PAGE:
[00:16:06] And, and for us, you know, people often go, well, you know, do you just handle, you know, cases that are, you know, millions of dollars? And the answer is no. No, it's not. Here's what we handle. We handle quote unquote big cases. We handle small cases, but really, from our perspective, I think, is we handle important cases. If the case is important to the lawyer and to the client, it's important to us, regardless of the amount in controversy. There is an attitude or a culture in JAMS I've seen about getting to a resolution. I think sometimes in a mediation, for some folks, when they hear the word no, they stop.

[00:16:51] I think for many of the neutrals at JAMS, when they hear the word no in a mediation, it's a dare. And it just drives them on to get a case resolved. Because for many of us, it's about the deal because that's why people are coming to us. Right? Listen, we're not inexpensive by any stretching of imagination, but we are good at what we do.

[00:17:16] You know. Does every case get resolved? No. But there's a tenacity in many, if not most, of the JAMS neutrals that I know of wanting to get a case resolved. You know, I think it's part of the culture. And I like to think you get what you pay for. JAMS has at least—I can tell you Miami—let me put it to you this way.

[00:17:39] You know, we have two former judges with JAMS who were in the Complex Business Division. We have a former chief judge. We have a former U.S. chief magistrate. We have, you know, Judge Bach, who's modest as a former administrative judge for the Civil Division of the county court in Miami-Dade County. These are all people that are very accomplished and very, very good at what they do. You know, it's one thing to be a lawyer and to mediate—and I get it—but, you know, we've seen the process. Yeah. We can't read people's minds. But, you know, with judges, we kind of know how they think. And there's a distinction there, but it's a meaningful distinction.

[00:18:24] You know, we are certainly not perfect because we're human, but we have a generally good idea of how cases flow and how they go. And, like I said, when you come to JAMS, you're getting that experience, and, you know, we oftentimes think amongst ourselves, you know, we probably don't know as much as we think we know, but in reality, we know a lot more than we think we know.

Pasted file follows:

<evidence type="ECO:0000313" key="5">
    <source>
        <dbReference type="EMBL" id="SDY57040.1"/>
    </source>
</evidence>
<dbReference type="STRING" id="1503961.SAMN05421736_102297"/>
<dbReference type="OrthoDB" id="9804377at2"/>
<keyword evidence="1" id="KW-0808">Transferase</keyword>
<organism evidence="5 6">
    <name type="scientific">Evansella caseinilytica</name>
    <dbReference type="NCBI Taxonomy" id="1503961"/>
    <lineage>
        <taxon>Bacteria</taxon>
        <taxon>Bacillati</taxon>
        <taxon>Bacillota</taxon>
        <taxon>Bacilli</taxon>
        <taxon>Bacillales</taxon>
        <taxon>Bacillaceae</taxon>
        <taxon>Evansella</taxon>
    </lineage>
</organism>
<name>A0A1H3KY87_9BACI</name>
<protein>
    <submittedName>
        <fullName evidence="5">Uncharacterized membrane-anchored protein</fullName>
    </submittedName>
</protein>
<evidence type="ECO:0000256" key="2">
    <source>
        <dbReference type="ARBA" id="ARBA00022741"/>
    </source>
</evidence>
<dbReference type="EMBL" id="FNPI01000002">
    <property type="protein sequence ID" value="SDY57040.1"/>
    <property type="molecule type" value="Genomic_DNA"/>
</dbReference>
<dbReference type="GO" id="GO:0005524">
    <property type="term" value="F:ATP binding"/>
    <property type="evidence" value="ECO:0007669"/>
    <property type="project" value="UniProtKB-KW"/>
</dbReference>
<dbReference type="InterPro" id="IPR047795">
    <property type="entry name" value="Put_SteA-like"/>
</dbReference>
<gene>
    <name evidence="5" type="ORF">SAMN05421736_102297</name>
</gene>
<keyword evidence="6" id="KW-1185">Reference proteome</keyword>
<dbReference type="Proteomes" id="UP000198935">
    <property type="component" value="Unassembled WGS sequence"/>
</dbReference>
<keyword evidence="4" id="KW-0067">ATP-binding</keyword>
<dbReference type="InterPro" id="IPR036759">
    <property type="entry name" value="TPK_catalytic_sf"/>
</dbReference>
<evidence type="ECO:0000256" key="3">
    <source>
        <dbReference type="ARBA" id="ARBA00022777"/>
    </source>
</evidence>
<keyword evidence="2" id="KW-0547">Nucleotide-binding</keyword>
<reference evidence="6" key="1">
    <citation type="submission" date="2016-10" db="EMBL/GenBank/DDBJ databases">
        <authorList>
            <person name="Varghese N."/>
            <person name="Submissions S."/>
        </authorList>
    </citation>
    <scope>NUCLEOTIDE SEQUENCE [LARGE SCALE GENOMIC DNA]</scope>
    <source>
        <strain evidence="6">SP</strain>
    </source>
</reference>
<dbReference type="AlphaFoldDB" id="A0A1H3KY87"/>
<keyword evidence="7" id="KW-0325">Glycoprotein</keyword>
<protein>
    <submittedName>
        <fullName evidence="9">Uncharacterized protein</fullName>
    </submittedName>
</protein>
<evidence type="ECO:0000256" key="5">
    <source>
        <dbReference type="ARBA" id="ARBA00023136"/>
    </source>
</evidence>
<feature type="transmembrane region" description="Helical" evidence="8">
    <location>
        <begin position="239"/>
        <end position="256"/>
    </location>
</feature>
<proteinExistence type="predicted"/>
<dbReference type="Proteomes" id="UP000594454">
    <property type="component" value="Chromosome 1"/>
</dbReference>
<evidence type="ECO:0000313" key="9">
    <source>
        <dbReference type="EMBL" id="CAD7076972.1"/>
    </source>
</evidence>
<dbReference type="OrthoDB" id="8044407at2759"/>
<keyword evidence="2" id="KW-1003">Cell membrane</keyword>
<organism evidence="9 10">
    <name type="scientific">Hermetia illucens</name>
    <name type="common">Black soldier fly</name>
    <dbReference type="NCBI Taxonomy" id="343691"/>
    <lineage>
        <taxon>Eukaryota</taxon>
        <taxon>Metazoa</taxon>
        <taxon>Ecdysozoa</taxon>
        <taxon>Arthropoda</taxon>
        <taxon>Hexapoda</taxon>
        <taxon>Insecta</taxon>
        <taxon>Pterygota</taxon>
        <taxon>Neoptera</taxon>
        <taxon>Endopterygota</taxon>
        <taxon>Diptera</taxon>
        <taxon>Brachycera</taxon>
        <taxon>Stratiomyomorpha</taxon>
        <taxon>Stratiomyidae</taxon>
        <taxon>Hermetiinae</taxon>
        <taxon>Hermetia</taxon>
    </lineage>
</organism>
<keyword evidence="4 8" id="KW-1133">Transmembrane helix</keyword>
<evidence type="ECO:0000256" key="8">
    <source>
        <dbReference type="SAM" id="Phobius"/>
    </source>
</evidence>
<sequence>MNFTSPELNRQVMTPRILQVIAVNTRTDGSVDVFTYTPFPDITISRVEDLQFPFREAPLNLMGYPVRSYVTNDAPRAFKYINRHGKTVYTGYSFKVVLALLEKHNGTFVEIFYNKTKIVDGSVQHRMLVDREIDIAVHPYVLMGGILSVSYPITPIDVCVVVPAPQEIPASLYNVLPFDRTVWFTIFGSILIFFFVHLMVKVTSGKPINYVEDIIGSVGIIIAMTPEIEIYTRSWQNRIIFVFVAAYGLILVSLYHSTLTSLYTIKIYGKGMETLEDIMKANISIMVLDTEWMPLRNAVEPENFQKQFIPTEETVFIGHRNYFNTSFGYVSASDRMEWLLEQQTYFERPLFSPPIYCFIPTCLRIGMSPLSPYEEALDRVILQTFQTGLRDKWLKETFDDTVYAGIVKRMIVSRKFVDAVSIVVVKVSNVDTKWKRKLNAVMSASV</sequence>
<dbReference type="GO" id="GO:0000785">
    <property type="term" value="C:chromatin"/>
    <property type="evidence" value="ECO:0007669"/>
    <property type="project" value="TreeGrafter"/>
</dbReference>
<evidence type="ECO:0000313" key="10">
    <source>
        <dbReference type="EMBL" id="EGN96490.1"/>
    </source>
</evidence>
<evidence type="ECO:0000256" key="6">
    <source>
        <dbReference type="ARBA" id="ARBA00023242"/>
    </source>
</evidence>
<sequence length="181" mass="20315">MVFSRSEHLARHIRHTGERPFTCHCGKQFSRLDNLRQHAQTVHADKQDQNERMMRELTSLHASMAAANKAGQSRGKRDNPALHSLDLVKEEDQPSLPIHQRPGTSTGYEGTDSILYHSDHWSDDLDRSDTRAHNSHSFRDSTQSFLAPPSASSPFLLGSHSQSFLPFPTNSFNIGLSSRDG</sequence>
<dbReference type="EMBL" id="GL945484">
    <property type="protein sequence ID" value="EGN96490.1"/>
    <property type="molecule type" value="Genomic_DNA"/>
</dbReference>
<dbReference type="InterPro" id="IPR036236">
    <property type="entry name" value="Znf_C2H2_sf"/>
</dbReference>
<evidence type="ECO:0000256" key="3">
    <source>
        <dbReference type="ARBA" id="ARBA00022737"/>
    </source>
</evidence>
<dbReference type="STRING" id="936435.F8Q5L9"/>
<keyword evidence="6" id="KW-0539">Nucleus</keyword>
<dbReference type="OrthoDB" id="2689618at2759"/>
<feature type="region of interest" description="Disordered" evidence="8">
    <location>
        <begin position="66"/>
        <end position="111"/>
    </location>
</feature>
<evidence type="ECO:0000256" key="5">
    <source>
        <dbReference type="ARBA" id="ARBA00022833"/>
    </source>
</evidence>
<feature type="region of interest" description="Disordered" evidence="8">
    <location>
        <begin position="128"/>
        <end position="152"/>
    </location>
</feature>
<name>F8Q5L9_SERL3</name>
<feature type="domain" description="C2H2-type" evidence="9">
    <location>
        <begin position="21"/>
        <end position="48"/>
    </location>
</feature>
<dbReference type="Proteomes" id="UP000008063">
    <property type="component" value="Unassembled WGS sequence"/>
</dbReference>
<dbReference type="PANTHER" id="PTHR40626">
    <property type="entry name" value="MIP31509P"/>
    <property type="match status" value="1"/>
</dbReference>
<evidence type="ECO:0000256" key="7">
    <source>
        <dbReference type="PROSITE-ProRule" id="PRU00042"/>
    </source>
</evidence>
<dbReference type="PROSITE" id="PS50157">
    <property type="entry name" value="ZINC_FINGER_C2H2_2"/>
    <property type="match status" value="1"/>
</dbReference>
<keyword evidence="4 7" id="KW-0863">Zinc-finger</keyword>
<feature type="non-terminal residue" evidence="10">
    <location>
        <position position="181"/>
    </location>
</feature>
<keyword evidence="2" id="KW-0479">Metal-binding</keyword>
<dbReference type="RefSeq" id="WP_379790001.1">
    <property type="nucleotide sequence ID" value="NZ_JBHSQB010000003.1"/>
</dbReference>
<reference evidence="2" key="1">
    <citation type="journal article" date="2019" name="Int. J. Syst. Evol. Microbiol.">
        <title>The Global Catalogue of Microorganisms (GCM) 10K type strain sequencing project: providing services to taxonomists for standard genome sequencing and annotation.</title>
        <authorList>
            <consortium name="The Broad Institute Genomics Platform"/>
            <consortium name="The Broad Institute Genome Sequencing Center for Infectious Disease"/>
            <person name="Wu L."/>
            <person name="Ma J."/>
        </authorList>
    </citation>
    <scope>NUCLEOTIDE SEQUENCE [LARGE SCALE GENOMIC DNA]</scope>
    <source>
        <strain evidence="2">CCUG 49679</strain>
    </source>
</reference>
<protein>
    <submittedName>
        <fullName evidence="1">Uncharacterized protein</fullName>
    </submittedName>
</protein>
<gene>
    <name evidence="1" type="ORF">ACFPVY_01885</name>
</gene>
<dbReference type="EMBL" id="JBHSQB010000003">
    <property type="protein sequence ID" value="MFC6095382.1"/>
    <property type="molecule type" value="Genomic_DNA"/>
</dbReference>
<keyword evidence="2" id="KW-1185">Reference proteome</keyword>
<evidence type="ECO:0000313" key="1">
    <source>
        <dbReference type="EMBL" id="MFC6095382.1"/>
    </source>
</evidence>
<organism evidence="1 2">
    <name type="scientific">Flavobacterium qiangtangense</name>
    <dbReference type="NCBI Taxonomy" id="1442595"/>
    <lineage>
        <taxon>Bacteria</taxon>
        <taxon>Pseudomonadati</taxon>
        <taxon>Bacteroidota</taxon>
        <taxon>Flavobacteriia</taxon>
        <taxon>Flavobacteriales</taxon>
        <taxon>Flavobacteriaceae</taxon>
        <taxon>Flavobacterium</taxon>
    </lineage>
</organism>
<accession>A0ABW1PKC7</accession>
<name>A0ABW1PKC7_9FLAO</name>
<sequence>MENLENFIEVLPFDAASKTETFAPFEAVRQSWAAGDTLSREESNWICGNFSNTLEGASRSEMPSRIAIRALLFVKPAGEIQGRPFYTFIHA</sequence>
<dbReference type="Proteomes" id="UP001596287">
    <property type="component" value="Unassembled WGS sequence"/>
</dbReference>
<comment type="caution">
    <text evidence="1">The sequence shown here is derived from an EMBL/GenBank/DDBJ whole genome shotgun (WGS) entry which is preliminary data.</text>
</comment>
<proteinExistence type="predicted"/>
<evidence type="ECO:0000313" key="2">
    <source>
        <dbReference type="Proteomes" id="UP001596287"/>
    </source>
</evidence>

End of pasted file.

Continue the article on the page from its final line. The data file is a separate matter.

[00:18:49] But we don't know it all. But you'll get a hundred percent effort—yeah —from—certainly from the people I work with.

[00:18:57] Judge Mercedes Armas Bach: Judge Silverman is right that our panel is excellent, and on an individual basis, you are going to get really good talent and someone that's going to really care about your case.

[00:19:09] But one of the beauties about JAMS is that you don't just get the panel member that you're choosing. If you're doing a mediation, we bounce things off each other all the time. We get stuck—without breach of confidentiality in any way—but if we get stuck or we have an idea of, you know, maybe this isn't going in the right way, we pick up the phone; we talk to each other. Hey, listen, I'm at an impasse here. What do you suggest? How can I do a bracket in this case that's going to be acceptable? So, they're not just getting me; they're getting me plus the 20 other people that are in my group who are across the country. I have friends in California that are JAMS panelists that I rely upon for their expertise and for their experience. So, it's a package deal. You're going to get a package of JAMS support, not only with the neutrals, but with tech support and with clerk support as well. If you need something, research—I can't do it right now I'm in the middle of a hearing. Pick up the phone. Let's get a law clerk to help you with this discrete question that needs to be answered. So, it isn't just somebody that's going to be doing a mediation every once in a while in the middle of their very busy law practice, and they're going to dedicate, you know, a few hours a week. This is what we do. We do it full time.

[00:20:35] We don't do any other work other than this work. Everybody does it together.

[00:20:40] Judge Scott Silverman: Yeah. And Judge Bach brings out a really good point. This is what we do. We are full-time neutrals. We are not somebody who—we're not people that mediate or arbitrate on the side. This is what we do. And, listen, there are a lot of people that want to work with JAMS. You know, not everybody gets that opportunity because everyone's vetted.

[00:21:03] And so, when you do get to work for or with a company like this, it's an honor. And—and the quality—I'm just telling you—the quality of people that I get to work with, to me, is astounding. You know, I'm just very fortunate. I'll tell you another thing. You know—and I'm just throwing it out there—I've been mediating now with JAMS for 12 years. I left the bench to go with JAMS. I still, to this day—and I think this is true probably for most, if not all, of our neutrals—we still get a thrill out of every case that settles.